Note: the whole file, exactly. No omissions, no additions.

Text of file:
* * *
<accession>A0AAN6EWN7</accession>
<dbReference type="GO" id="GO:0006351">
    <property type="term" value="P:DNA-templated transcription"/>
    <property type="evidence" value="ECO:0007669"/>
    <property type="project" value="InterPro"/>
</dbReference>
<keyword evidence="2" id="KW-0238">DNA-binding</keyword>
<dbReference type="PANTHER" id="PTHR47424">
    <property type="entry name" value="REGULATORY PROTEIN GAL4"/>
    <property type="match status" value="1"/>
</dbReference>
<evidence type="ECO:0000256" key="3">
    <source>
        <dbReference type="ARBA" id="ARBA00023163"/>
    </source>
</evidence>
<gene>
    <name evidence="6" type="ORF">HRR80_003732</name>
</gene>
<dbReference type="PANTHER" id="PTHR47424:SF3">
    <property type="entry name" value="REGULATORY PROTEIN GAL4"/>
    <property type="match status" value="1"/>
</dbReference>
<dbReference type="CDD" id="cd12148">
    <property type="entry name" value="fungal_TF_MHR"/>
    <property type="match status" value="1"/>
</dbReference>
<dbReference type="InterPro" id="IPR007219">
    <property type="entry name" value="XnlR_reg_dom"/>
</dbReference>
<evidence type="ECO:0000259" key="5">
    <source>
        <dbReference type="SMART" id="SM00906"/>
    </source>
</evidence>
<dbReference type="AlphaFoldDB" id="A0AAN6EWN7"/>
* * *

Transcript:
<accession>A0AAN6EWN7</accession>
<dbReference type="GO" id="GO:0006351">
    <property type="term" value="P:DNA-templated transcription"/>
    <property type="evidence" value="ECO:0007669"/>
    <property type="project" value="InterPro"/>
</dbReference>
<keyword evidence="2" id="KW-0238">DNA-binding</keyword>
<dbReference type="PANTHER" id="PTHR47424">
    <property type="entry name" value="REGULATORY PROTEIN GAL4"/>
    <property type="match status" value="1"/>
</dbReference>
<evidence type="ECO:0000256" key="3">
    <source>
        <dbReference type="ARBA" id="ARBA00023163"/>
    </source>
</evidence>
<gene>
    <name evidence="6" type="ORF">HRR80_003732</name>
</gene>
<dbReference type="PANTHER" id="PTHR47424:SF3">
    <property type="entry name" value="REGULATORY PROTEIN GAL4"/>
    <property type="match status" value="1"/>
</dbReference>
<dbReference type="CDD" id="cd12148">
    <property type="entry name" value="fungal_TF_MHR"/>
    <property type="match status" value="1"/>
</dbReference>
<dbReference type="InterPro" id="IPR007219">
    <property type="entry name" value="XnlR_reg_dom"/>
</dbReference>
<evidence type="ECO:0000259" key="5">
    <source>
        <dbReference type="SMART" id="SM00906"/>
    </source>
</evidence>
<dbReference type="AlphaFoldDB" id="A0AAN6EWN7"/>